Final Staff

Stacey Janssen

Managing Editor:
Dave Noonan


  • Mishell Baker
  • Bluejack
  • Amy Goldschlager
  • Emily Lupton
  • R. K. MacPherson
  • Scott James Magner
  • Robin Shantz

Copy Editors

  • Sarah L. Edwards
  • Yoon Ha Lee
  • Sherry D. Ramsey
  • Rena Saimoto
  • Paula Stiles


  • Marti McKenna
  • Bridget McKenna


  • Geb Brown

Publisher: Bluejack

February, 2007 : Editorial:

Calling Reviewers! Calling Fans!

Most of the time, when I'm fretting about IROSF, I'm fretting about all the features that aren't finished yet, or the editorial workflow tools that aren't quite there, or the ever elusive subscription model that's going to set this thing on an even financial keel. But it's been a long time since I've worried about having enough content to publish an issue.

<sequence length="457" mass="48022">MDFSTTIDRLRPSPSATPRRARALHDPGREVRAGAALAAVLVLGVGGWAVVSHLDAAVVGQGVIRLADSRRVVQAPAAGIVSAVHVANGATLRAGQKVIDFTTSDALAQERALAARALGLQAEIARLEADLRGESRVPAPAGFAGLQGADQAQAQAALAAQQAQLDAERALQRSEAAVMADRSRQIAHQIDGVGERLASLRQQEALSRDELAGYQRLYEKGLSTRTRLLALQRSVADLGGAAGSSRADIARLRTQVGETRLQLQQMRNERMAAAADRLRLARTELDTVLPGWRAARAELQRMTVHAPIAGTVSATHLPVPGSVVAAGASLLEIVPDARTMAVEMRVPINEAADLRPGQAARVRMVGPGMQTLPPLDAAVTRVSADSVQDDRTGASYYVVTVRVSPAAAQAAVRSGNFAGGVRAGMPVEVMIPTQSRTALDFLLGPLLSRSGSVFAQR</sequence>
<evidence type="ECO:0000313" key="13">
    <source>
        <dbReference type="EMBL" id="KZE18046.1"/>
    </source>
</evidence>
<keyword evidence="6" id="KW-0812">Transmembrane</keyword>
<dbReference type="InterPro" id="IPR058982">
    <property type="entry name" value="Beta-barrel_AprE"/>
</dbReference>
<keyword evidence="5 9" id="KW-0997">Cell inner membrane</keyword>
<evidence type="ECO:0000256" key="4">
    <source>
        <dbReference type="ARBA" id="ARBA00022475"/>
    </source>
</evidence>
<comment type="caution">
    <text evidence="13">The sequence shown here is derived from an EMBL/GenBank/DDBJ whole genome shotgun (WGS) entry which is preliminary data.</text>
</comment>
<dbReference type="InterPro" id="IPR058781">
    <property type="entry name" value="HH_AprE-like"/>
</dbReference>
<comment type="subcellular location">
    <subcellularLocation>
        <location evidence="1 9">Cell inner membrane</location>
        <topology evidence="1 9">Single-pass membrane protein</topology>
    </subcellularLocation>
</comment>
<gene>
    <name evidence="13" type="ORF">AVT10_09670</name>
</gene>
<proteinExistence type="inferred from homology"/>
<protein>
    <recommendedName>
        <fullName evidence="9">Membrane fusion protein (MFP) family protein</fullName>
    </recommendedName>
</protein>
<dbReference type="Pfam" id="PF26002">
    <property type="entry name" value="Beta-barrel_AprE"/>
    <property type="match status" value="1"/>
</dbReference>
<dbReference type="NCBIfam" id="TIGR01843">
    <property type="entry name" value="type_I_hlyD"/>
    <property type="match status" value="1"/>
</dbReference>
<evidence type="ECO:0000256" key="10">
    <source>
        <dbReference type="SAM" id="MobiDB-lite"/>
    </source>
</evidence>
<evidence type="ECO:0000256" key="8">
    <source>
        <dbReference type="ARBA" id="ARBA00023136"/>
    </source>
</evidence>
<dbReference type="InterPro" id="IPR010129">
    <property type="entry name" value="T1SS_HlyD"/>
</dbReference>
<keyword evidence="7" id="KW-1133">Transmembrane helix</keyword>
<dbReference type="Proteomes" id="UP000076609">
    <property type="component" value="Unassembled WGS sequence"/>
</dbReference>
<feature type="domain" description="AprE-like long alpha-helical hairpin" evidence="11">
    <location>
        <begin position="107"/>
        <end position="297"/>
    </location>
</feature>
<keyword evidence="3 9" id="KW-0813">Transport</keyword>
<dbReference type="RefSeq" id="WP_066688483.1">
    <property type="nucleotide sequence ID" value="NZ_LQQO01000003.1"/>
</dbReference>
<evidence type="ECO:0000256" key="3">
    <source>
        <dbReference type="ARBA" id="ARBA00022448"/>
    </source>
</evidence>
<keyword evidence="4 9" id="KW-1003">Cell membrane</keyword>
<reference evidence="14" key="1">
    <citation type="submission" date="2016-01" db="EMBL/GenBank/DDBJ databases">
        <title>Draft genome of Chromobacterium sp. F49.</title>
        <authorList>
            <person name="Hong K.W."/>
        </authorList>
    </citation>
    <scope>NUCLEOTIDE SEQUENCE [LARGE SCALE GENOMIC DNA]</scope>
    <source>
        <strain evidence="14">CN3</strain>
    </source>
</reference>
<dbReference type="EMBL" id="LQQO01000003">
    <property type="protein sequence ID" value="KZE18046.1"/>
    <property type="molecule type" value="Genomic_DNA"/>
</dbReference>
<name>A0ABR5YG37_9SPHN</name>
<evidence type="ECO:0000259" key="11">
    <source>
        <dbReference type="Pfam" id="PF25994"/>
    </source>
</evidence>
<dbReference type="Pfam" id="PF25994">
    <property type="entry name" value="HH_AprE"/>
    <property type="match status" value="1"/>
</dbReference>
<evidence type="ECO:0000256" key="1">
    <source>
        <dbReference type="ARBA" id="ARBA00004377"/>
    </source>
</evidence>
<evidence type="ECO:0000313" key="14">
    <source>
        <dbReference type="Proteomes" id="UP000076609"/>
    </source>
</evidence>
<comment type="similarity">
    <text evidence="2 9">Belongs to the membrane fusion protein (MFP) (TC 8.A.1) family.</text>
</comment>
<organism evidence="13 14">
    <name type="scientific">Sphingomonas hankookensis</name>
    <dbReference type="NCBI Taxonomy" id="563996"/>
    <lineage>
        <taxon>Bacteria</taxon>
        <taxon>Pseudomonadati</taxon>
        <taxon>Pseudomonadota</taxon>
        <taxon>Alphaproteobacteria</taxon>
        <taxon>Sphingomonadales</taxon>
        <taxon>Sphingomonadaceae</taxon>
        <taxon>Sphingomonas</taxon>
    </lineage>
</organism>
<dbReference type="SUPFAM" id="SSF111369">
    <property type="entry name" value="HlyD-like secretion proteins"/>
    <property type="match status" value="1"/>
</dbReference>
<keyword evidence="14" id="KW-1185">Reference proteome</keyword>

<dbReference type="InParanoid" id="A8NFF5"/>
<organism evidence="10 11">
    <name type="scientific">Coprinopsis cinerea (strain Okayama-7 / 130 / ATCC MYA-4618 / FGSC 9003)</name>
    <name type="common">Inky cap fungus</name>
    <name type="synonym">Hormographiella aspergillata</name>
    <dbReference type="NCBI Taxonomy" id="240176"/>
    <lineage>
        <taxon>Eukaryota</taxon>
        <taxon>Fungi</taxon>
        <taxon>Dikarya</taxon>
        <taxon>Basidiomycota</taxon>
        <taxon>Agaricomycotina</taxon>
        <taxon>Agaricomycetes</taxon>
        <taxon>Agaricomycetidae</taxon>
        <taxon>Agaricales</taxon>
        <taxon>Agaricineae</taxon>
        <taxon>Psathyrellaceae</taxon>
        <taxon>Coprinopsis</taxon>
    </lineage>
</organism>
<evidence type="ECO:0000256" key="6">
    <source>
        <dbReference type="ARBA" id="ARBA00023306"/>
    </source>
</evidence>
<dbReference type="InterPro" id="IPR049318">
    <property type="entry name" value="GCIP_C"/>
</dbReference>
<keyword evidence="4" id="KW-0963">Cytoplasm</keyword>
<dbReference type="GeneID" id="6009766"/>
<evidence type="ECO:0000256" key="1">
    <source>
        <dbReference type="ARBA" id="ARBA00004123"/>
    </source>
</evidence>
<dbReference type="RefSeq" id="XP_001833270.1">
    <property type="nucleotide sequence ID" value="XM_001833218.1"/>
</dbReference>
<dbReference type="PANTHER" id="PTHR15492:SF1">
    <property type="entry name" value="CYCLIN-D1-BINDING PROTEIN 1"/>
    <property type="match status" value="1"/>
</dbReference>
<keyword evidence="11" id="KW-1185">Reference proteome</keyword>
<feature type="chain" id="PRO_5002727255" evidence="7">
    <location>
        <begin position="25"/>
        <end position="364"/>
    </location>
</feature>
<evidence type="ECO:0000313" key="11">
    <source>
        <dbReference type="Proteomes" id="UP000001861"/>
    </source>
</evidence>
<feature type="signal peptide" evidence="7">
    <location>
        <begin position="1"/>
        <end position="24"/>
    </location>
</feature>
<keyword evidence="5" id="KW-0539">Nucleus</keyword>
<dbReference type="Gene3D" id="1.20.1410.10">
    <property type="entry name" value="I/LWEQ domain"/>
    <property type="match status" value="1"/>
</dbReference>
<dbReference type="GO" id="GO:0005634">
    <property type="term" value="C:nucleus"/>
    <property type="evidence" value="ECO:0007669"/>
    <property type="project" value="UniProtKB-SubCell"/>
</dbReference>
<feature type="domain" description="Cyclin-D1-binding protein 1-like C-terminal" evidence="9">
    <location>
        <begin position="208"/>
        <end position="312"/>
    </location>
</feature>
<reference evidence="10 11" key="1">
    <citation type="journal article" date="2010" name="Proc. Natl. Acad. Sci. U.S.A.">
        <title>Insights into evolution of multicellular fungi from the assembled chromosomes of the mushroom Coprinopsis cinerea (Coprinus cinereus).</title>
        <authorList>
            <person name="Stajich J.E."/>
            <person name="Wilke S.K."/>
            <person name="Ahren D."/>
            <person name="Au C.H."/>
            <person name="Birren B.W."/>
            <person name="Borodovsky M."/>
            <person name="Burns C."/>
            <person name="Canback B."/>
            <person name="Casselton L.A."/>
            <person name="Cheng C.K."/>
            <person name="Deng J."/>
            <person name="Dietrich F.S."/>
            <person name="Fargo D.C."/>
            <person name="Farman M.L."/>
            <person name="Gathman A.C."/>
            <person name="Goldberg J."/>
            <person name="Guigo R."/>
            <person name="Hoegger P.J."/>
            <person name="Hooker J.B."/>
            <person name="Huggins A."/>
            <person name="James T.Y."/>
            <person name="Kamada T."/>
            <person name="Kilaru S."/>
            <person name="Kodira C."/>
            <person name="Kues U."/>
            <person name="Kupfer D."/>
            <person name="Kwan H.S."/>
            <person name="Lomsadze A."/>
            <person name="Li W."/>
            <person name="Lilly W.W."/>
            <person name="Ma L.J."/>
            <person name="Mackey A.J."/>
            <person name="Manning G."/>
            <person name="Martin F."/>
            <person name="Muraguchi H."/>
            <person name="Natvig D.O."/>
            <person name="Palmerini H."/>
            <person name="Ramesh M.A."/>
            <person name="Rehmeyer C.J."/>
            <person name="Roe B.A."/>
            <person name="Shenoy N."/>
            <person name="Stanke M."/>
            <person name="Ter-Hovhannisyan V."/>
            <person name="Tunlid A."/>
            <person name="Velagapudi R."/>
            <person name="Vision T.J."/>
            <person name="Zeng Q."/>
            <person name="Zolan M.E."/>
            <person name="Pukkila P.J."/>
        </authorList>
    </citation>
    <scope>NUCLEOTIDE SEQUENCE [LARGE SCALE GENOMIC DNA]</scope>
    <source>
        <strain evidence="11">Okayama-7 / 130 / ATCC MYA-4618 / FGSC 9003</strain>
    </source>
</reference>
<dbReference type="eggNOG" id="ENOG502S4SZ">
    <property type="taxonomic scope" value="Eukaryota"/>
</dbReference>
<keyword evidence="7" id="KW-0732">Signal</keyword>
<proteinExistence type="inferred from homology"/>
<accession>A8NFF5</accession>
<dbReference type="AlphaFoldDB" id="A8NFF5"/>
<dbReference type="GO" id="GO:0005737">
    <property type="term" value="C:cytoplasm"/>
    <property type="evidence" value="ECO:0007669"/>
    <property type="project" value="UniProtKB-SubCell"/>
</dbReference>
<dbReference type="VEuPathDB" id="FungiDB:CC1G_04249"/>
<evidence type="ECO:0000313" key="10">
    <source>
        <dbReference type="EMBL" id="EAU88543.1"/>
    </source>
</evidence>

I remember the early days, when John Frost was scrounging articles from friends, relations, and strangers on the street. We managed to put out our issues, but it took a lot of begging, wheedling, pleading, and cajolery. But then, at some point we didn't really have to do that anymore. With just enough of a profile to count as a worthwhile market for those freelance writers building their name (and bringing in a little beer money), sufficient material came in unsolicited that we were able to plan just about one full issue ahead, at least in some areas.